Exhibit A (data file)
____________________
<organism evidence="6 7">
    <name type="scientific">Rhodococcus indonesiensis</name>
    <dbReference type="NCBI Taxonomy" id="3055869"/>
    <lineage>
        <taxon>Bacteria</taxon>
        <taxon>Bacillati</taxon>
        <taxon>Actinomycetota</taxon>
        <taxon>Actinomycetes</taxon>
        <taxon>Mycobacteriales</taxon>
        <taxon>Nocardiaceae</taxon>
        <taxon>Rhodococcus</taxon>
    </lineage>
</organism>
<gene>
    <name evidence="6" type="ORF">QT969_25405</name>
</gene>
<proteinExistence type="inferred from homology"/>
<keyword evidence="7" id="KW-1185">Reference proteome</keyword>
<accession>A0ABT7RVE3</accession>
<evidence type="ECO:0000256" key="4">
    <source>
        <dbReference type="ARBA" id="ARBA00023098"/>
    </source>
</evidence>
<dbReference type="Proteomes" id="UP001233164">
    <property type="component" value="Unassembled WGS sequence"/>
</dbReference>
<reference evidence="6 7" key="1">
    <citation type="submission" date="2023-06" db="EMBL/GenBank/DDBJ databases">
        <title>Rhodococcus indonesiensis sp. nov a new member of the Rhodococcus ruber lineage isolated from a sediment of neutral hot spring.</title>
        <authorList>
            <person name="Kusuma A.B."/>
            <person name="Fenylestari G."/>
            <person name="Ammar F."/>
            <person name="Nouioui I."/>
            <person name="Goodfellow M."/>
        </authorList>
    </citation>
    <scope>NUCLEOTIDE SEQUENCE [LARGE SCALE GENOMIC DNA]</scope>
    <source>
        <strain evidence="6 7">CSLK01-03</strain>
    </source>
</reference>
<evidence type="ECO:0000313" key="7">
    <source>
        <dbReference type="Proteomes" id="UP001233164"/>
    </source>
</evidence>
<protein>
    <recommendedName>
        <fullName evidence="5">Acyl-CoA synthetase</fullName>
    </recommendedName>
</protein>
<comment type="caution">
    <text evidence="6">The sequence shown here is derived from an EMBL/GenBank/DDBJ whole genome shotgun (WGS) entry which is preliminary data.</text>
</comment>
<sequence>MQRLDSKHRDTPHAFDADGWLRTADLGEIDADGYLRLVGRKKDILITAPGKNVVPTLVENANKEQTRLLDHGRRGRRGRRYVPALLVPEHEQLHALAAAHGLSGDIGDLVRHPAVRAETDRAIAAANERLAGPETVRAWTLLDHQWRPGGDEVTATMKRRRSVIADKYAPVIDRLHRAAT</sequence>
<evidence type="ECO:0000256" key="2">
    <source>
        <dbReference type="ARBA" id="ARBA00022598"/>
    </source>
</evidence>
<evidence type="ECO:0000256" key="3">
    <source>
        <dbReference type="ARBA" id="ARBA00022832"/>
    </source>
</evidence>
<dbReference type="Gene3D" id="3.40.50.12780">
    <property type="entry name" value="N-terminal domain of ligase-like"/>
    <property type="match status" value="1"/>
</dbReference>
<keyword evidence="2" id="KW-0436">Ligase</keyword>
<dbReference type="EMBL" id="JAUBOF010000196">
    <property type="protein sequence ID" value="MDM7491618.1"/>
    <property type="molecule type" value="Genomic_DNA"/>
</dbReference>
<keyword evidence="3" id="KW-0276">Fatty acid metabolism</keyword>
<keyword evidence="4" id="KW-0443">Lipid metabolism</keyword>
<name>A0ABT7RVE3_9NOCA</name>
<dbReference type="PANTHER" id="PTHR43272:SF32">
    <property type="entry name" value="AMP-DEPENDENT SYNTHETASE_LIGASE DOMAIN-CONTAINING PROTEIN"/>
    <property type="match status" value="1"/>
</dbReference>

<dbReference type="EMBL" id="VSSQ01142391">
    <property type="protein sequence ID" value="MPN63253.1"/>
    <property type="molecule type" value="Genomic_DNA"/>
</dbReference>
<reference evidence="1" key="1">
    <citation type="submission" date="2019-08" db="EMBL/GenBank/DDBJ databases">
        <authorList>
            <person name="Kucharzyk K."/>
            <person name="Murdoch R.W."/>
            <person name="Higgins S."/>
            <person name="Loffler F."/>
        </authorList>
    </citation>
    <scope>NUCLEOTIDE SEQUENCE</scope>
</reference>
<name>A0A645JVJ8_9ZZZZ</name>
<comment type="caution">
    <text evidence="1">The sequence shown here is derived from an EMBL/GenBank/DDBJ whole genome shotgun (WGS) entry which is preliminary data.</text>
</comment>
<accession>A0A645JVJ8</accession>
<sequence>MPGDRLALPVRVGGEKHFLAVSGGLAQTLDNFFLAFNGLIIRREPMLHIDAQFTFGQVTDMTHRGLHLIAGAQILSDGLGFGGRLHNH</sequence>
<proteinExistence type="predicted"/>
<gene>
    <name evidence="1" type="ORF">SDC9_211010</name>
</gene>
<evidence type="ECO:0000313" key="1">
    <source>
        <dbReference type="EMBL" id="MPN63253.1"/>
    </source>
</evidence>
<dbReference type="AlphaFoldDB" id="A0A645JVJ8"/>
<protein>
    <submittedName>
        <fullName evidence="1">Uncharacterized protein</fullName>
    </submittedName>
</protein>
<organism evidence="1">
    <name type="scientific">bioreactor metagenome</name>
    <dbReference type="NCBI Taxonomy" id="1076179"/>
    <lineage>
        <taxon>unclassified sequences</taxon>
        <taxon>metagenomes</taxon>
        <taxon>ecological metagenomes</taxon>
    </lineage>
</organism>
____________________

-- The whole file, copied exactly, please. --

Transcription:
<organism evidence="6 7">
    <name type="scientific">Rhodococcus indonesiensis</name>
    <dbReference type="NCBI Taxonomy" id="3055869"/>
    <lineage>
        <taxon>Bacteria</taxon>
        <taxon>Bacillati</taxon>
        <taxon>Actinomycetota</taxon>
        <taxon>Actinomycetes</taxon>
        <taxon>Mycobacteriales</taxon>
        <taxon>Nocardiaceae</taxon>
        <taxon>Rhodococcus</taxon>
    </lineage>
</organism>
<gene>
    <name evidence="6" type="ORF">QT969_25405</name>
</gene>
<proteinExistence type="inferred from homology"/>
<keyword evidence="7" id="KW-1185">Reference proteome</keyword>
<accession>A0ABT7RVE3</accession>
<evidence type="ECO:0000256" key="4">
    <source>
        <dbReference type="ARBA" id="ARBA00023098"/>
    </source>
</evidence>
<dbReference type="Proteomes" id="UP001233164">
    <property type="component" value="Unassembled WGS sequence"/>
</dbReference>
<reference evidence="6 7" key="1">
    <citation type="submission" date="2023-06" db="EMBL/GenBank/DDBJ databases">
        <title>Rhodococcus indonesiensis sp. nov a new member of the Rhodococcus ruber lineage isolated from a sediment of neutral hot spring.</title>
        <authorList>
            <person name="Kusuma A.B."/>
            <person name="Fenylestari G."/>
            <person name="Ammar F."/>
            <person name="Nouioui I."/>
            <person name="Goodfellow M."/>
        </authorList>
    </citation>
    <scope>NUCLEOTIDE SEQUENCE [LARGE SCALE GENOMIC DNA]</scope>
    <source>
        <strain evidence="6 7">CSLK01-03</strain>
    </source>
</reference>
<evidence type="ECO:0000313" key="7">
    <source>
        <dbReference type="Proteomes" id="UP001233164"/>
    </source>
</evidence>
<protein>
    <recommendedName>
        <fullName evidence="5">Acyl-CoA synthetase</fullName>
    </recommendedName>
</protein>
<comment type="caution">
    <text evidence="6">The sequence shown here is derived from an EMBL/GenBank/DDBJ whole genome shotgun (WGS) entry which is preliminary data.</text>
</comment>
<sequence>MQRLDSKHRDTPHAFDADGWLRTADLGEIDADGYLRLVGRKKDILITAPGKNVVPTLVENANKEQTRLLDHGRRGRRGRRYVPALLVPEHEQLHALAAAHGLSGDIGDLVRHPAVRAETDRAIAAANERLAGPETVRAWTLLDHQWRPGGDEVTATMKRRRSVIADKYAPVIDRLHRAAT</sequence>
<evidence type="ECO:0000256" key="2">
    <source>
        <dbReference type="ARBA" id="ARBA00022598"/>
    </source>
</evidence>
<evidence type="ECO:0000256" key="3">
    <source>
        <dbReference type="ARBA" id="ARBA00022832"/>
    </source>
</evidence>
<dbReference type="Gene3D" id="3.40.50.12780">
    <property type="entry name" value="N-terminal domain of ligase-like"/>
    <property type="match status" value="1"/>
</dbReference>
<keyword evidence="2" id="KW-0436">Ligase</keyword>
<dbReference type="EMBL" id="JAUBOF010000196">
    <property type="protein sequence ID" value="MDM7491618.1"/>
    <property type="molecule type" value="Genomic_DNA"/>
</dbReference>
<keyword evidence="3" id="KW-0276">Fatty acid metabolism</keyword>
<keyword evidence="4" id="KW-0443">Lipid metabolism</keyword>
<name>A0ABT7RVE3_9NOCA</name>
<dbReference type="PANTHER" id="PTHR43272:SF32">
    <property type="entry name" value="AMP-DEPENDENT SYNTHETASE_LIGASE DOMAIN-CONTAINING PROTEIN"/>
    <property type="match status" value="1"/>
</dbReference>

<dbReference type="EMBL" id="VSSQ01142391">
    <property type="protein sequence ID" value="MPN63253.1"/>
    <property type="molecule type" value="Genomic_DNA"/>
</dbReference>
<reference evidence="1" key="1">
    <citation type="submission" date="2019-08" db="EMBL/GenBank/DDBJ databases">
        <authorList>
            <person name="Kucharzyk K."/>
            <person name="Murdoch R.W."/>
            <person name="Higgins S."/>
            <person name="Loffler F."/>
        </authorList>
    </citation>
    <scope>NUCLEOTIDE SEQUENCE</scope>
</reference>
<name>A0A645JVJ8_9ZZZZ</name>
<comment type="caution">
    <text evidence="1">The sequence shown here is derived from an EMBL/GenBank/DDBJ whole genome shotgun (WGS) entry which is preliminary data.</text>
</comment>
<accession>A0A645JVJ8</accession>
<sequence>MPGDRLALPVRVGGEKHFLAVSGGLAQTLDNFFLAFNGLIIRREPMLHIDAQFTFGQVTDMTHRGLHLIAGAQILSDGLGFGGRLHNH</sequence>
<proteinExistence type="predicted"/>
<gene>
    <name evidence="1" type="ORF">SDC9_211010</name>
</gene>
<evidence type="ECO:0000313" key="1">
    <source>
        <dbReference type="EMBL" id="MPN63253.1"/>
    </source>
</evidence>
<dbReference type="AlphaFoldDB" id="A0A645JVJ8"/>
<protein>
    <submittedName>
        <fullName evidence="1">Uncharacterized protein</fullName>
    </submittedName>
</protein>
<organism evidence="1">
    <name type="scientific">bioreactor metagenome</name>
    <dbReference type="NCBI Taxonomy" id="1076179"/>
    <lineage>
        <taxon>unclassified sequences</taxon>
        <taxon>metagenomes</taxon>
        <taxon>ecological metagenomes</taxon>
    </lineage>
</organism>